Sam Bankman-Fried’s guilty verdict should be a lesson for us all

In the secretive world of venture capital and startups, information means access—and it means money.

And so it’s rare that we see that closely-guarded information—the financials, the emails, the cap table—all picked apart and challenged for anyone who chooses to pay attention. It’s rare we hear a startup’s executives give unadulterated answers to questions—on the record, under oath—laying out how things really went under the hood.

We only get that kind of a look at a private company when things go horribly wrong. When, in the case of FTX, a $40 billion U.S. and international crypto exchange operation blows up. When billions of dollars suddenly disappear.

It took jurors less than five hours yesterday evening to decide that FTX’s cofounder and CEO Sam Bankman-Fried was guilty of all seven criminal charges filed against him, including wire fraud, securities fraud, and money laundering. Yesterday—the one-year anniversary of CoinDesk publishing its now-infamous story that poked the first holes in FTX’s balance sheet—the jury determined that Bankman-Fried had misappropriated $8 billion of customer assets for his own purposes, spending it on everything from luxury real estate to venture investments and risky trades. SBF’s sentencing date is set for March. (“We respect the jury’s decision. But we are very disappointed with the result. Mr. Bankman-Fried maintains his innocence and will continue to vigorously fight the charges against him,” SBF’s attorney said in a statement to Fortune.)

SBF will be remembered for committing one of the biggest financial frauds in history. And it was all made possible with venture capital dollars.

While only a few people may be responsible for committing fraud or misappropriation of customer money, there’s a host of enablers that made SBF’s wide reach possible. Celebrities gave him exposure. Journalists gave him recognition. Investors including Sequoia, Paradigm, Thoma Bravo, Temasek, NEA, SoftBank, Insight Partners, Mayfield, Lightspeed Venture Partners, and BlackRock gave him the money to scale FTX, and they secured SBF and his exchange credibility.

The very first day of testimony, Oct. 4, the prosecution had called up its first witness, a cocoa bean trader named Marc-Antoine Julliard who had personally lost $100,000 of crypto when FTX went bust last year. Juilliard explained what had compelled him to trust FTX: its size, its global presence, a Gisele Bündchen advertisement. But there was another important point in his testimony, too:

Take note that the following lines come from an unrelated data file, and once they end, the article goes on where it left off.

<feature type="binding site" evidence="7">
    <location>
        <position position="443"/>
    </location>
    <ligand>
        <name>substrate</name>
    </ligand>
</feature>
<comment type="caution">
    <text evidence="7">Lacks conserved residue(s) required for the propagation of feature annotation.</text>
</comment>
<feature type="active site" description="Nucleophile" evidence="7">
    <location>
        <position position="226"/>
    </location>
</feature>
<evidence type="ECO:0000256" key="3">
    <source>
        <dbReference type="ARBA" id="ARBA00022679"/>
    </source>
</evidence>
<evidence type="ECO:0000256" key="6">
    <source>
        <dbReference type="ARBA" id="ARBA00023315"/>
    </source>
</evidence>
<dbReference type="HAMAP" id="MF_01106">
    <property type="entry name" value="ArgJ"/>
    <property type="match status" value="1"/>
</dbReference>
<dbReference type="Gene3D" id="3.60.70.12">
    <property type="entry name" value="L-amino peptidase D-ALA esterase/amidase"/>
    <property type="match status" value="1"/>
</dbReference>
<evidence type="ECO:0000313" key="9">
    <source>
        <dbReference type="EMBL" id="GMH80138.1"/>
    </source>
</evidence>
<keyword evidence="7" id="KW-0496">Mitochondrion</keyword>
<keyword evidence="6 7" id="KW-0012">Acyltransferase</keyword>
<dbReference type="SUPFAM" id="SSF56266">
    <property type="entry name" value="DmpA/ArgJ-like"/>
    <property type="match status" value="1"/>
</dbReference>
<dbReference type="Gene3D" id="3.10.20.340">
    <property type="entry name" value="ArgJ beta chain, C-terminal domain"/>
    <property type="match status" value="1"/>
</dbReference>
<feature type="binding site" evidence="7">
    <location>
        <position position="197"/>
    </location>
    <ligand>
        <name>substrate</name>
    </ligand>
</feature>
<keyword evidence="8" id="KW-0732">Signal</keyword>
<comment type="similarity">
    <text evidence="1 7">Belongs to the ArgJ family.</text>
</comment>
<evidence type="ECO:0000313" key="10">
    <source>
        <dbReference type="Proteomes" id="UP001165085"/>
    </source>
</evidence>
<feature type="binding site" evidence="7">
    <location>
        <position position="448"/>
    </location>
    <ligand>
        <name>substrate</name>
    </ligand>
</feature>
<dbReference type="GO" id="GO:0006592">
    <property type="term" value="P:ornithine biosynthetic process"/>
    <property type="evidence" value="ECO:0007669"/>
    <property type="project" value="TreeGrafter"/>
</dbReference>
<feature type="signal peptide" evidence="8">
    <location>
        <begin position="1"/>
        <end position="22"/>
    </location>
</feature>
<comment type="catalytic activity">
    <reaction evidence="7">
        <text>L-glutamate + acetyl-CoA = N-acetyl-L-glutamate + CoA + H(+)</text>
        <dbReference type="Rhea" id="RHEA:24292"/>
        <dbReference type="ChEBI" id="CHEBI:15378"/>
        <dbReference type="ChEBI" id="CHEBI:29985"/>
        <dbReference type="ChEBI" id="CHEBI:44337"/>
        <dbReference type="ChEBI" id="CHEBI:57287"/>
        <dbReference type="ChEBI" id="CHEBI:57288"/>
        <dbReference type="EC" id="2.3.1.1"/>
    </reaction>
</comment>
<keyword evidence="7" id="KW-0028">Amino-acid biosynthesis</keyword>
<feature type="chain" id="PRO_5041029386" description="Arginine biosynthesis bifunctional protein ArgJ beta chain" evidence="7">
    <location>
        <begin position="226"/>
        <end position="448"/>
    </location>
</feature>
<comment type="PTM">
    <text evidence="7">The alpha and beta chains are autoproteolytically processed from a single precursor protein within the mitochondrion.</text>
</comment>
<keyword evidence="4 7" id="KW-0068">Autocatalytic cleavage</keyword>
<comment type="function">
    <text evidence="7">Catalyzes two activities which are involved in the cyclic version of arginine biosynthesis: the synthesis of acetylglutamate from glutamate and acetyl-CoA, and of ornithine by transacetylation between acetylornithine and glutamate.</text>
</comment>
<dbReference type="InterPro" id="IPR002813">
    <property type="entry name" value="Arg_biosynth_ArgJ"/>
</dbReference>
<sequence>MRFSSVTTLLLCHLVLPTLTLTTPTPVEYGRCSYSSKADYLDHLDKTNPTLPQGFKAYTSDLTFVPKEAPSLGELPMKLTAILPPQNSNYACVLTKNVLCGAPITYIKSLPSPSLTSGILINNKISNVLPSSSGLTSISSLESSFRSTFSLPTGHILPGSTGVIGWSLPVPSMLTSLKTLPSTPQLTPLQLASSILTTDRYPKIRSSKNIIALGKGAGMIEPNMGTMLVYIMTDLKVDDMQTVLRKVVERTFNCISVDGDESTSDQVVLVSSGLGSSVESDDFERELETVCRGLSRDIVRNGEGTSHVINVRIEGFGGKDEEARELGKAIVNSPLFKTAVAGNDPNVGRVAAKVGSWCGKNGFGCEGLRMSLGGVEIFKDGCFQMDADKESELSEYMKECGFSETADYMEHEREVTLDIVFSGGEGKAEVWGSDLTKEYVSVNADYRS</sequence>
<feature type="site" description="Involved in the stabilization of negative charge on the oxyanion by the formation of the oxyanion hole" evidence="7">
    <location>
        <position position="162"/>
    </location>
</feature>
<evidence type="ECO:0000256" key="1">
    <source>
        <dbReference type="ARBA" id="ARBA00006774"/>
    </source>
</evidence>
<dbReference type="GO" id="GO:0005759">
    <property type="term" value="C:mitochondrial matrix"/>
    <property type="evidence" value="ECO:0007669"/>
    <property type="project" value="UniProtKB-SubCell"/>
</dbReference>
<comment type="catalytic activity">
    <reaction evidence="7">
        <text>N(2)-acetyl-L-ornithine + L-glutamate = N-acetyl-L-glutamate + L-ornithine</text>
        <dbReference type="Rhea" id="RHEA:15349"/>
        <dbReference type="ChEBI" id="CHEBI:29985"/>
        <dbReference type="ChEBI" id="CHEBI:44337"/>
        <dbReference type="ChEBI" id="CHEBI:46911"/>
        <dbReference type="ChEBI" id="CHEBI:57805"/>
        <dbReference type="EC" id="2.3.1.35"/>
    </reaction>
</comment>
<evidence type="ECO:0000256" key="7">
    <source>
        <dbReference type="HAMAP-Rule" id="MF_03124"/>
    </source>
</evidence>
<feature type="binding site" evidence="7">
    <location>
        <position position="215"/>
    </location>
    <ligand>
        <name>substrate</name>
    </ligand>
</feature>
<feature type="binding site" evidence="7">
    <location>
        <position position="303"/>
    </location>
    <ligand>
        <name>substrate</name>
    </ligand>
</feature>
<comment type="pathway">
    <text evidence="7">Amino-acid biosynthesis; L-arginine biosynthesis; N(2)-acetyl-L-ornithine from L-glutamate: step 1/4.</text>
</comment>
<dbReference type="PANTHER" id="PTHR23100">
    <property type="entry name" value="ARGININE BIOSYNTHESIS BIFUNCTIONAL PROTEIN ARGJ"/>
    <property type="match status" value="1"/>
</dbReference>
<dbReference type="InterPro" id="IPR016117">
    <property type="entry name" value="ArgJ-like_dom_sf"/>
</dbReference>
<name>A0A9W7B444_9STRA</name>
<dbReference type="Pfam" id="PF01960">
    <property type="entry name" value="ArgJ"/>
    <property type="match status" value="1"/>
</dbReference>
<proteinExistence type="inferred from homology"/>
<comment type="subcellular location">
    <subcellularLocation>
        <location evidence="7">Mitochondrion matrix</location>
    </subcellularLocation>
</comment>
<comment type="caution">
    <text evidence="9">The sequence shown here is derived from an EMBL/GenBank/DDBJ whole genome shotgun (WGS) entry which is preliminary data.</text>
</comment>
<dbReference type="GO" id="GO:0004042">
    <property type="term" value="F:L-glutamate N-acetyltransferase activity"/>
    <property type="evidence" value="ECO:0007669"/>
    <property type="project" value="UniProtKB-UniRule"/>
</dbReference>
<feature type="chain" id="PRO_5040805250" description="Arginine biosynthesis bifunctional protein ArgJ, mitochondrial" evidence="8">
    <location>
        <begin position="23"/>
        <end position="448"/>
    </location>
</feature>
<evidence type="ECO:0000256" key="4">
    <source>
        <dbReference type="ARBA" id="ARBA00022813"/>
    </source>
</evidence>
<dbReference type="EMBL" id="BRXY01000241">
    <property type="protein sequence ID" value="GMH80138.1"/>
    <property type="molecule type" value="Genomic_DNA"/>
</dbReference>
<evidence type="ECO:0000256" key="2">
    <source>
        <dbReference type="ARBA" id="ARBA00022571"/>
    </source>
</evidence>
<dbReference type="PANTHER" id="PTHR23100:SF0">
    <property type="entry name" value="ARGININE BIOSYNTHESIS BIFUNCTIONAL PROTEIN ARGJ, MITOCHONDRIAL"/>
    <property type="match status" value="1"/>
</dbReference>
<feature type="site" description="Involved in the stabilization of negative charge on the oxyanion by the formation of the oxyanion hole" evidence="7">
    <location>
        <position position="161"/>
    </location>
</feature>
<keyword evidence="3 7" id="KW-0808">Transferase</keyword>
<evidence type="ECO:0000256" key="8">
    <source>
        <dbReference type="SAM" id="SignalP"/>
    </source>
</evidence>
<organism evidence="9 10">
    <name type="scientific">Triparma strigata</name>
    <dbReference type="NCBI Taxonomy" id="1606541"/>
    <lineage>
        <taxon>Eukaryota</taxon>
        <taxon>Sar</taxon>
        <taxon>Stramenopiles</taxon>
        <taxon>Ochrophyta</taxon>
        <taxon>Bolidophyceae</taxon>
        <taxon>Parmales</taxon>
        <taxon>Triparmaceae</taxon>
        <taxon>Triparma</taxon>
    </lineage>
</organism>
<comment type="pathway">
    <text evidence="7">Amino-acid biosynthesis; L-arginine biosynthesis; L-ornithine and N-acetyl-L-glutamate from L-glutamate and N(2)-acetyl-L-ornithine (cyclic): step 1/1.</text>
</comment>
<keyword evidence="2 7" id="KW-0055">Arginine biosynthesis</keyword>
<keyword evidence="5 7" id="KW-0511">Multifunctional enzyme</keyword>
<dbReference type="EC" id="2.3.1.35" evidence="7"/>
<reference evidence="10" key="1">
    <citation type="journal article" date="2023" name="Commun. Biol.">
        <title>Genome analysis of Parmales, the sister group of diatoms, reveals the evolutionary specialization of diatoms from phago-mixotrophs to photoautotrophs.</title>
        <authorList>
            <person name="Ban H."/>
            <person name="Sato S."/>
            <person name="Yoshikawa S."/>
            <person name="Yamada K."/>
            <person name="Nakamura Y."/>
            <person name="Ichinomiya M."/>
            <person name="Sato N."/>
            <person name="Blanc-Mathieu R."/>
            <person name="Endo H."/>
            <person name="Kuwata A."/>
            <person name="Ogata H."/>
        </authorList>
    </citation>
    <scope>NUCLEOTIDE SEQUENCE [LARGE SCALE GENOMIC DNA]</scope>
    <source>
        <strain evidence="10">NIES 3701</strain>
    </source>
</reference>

“During the course of your research did you ever learn about any investors into FTX?” one of the prosecution attorneys had asked him near the very beginning of the trial.

“Major venture capital firms seemed to have been involved in investing in the company itself, FTX,” Juilliard had responded.

“And what, if any, effect did the fact that major venture capital firms had invested into FTX have on you?” the attorney asked.

“Well, they don’t commit hundreds of millions without doing due diligence, checking the books, the accountancy of the firm, going through several compliance processes, so that was also a vote of confidence for me,” Juilliard said.

Investors are well aware of the legitimacy they can offer a startup, and they use it as a selling point to get on the cap table. That was laid clear in the email exchange between Paradigm cofounder Matt Huang and SBF that was entered into evidence during the trial. In a discussion over a potential investment, Huang had written to SBF about the potential of getting “bunch of premium names on the cap table ahead of any plans to go public / make inroads into the US.”

The losses from FTX have been explained away as more or less a cost of doing business. Venture is risky, after all. Some investments don’t work out. Some founders lie.

But when it’s all laid out before us—when Julliard gets up to the stand to tell everyone how he lost $100,000—it becomes rather real. Some may refer to it as “headline risk.” But it should be thought of as much more than that. There’s a real cost to real people when we don’t ask the right questions—when we don’t do what we can, and what we should, to get the most important information and separate truth from fiction.

What Sequoia says…Yesterday after the jury made its decision that SBF was guilty, Sequoia’s Alfred Lin, who led the firm’s investment into FTX and who has said little publicly about the exchange’s collapse, tweeted about the verdict. He said that Sequoia was “pleased that the trial is over” and that they have “had to remain quiet while the prosecution built its case and through the trial period.”

“Immediately after FTX collapsed, we extensively reviewed our due diligence process and evaluated our 18-month working relationship with SBF. We concluded that we had been deliberately misled and lied to,” Lin wrote.

See you tomorrow,

Jessica Mathews
Twitter: @jessicakmathews
Submit a deal for the Term Sheet newsletter here.

Joe Abrams curated the deals section of today’s newsletter.

This story was originally featured on

Source link